Ganahl Dumps Campaign Manager As Guv Bid Sputters

9NEWS political reporter Marshall Zelinger with a scoop via Twitter this afternoon that Republicans hoping against hope to retake the Colorado governor’s office in 2022 don’t want to hear:

Zelinger asks optimistically, but we suspect he already knows the answer:

Help wanted.

The answer to that question is of course no, there is no realistic circumstance in which a campaign manager is hired with the expectation of only running the campaign for six weeks. Whether it’s the disastrous kickoff of Hiedi Heidi Ganahl’s campaign in mid-September, the used RV tour around largely depopulated areas of the state, complete lack of a coherent campaign message, or the lackluster fundraising numbers posted after months of legally dubious preparation, Democrats don’t have to embellish the story of Ganahl’s failure to launch–it has played out for everyone to see, and it was only a matter of time before somebody took the blame.

The real question is, was Ganahl’s failure to launch the campaign manager’s fault…or the candidate?

If it’s the latter, staff turnover will be a symptom not a cure. Either way, even Ganahl’s fiercest defenders should be troubled. There is no scenario in which this is a good sign.

8 Community Comments, Facebook Comments

  1. unnamed says:

    I feel like we are watching the designated frontrunner implode in real time.

  2. Voyageur says:

    Heidi’s campaign reminds me of the suicide squad from the Judean People’s Front.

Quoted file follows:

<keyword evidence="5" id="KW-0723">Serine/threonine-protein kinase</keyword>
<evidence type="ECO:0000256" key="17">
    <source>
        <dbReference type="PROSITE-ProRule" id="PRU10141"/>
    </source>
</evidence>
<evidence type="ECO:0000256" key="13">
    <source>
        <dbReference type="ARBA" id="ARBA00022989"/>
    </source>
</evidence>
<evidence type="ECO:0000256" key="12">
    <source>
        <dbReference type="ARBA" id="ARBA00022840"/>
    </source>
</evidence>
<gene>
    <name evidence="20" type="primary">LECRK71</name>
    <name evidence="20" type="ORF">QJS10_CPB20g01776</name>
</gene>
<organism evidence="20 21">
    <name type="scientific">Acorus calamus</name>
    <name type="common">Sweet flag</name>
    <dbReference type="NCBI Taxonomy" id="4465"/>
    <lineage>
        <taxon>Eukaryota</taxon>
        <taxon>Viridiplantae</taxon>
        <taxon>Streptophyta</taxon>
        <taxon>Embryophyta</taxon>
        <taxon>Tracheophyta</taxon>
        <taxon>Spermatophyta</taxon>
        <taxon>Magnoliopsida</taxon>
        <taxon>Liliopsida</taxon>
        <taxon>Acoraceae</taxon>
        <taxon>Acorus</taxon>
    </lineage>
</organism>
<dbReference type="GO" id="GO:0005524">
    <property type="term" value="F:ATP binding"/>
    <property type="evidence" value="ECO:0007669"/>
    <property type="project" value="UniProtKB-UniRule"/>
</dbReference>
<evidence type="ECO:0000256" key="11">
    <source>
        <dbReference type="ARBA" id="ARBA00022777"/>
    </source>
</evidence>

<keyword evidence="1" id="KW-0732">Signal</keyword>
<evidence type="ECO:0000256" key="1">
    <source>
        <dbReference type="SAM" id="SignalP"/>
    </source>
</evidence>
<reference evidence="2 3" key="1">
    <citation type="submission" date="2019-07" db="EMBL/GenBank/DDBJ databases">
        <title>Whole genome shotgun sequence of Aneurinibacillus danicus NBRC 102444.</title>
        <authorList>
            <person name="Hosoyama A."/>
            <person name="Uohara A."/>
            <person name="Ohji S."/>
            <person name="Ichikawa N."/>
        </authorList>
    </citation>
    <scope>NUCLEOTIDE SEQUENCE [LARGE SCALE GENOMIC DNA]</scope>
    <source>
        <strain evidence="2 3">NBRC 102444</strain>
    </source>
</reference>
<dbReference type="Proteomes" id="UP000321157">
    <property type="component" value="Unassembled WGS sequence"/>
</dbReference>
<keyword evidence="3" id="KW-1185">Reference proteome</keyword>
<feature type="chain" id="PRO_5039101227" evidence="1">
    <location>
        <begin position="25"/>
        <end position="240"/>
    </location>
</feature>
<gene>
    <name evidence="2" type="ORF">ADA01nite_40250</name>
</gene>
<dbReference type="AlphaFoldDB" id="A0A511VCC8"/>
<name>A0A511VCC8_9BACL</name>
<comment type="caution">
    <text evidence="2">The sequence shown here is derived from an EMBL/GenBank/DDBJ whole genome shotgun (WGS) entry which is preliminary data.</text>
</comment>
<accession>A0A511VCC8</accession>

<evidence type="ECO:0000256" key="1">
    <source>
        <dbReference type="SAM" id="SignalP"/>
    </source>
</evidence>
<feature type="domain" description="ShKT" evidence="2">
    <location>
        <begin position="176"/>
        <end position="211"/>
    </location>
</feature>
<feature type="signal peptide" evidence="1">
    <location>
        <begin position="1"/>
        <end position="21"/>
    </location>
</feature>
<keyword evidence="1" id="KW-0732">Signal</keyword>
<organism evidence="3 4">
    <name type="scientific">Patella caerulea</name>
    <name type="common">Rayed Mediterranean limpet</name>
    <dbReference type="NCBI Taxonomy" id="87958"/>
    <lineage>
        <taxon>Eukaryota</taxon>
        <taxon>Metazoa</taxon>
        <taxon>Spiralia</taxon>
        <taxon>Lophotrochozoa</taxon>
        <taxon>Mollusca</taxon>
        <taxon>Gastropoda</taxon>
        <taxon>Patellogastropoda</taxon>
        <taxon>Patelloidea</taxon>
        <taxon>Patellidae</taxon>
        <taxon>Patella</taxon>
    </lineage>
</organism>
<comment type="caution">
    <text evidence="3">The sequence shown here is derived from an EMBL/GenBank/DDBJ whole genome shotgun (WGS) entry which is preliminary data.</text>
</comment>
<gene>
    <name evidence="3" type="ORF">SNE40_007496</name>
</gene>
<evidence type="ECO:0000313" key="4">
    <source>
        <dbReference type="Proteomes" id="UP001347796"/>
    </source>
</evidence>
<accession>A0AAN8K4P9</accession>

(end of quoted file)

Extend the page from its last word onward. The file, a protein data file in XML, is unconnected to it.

3. PMan says:

    And these folks wonder why I haven’t voted Republican since 1980 something (we all had our misspent youths’)?

  4. Diogenesdemar says:

    When, after six months of preparation and planning, your campaign high point is the country fried skillet meal in a Monument diner . . .

    . . . Methinks Coolidge sleeps easily tonight, grateful knowing she’s all done with Sleidi?

  5. JohnInDenver says:

    Perhaps she is trying to demonstrate her Trumpiness — in his run for the 2016 nomination, Trump created a near-constant whirl of people at the upper levels of his campaign.  Ballotpedia described it as "a series of disputes within the Trump campaign over who would direct the campaign's strategy and personnel decisions."  There is a helpful 28-item timeline covering the 18-month campaign, with most covering campaign chairs, national political directors, and head of convention strategy. 


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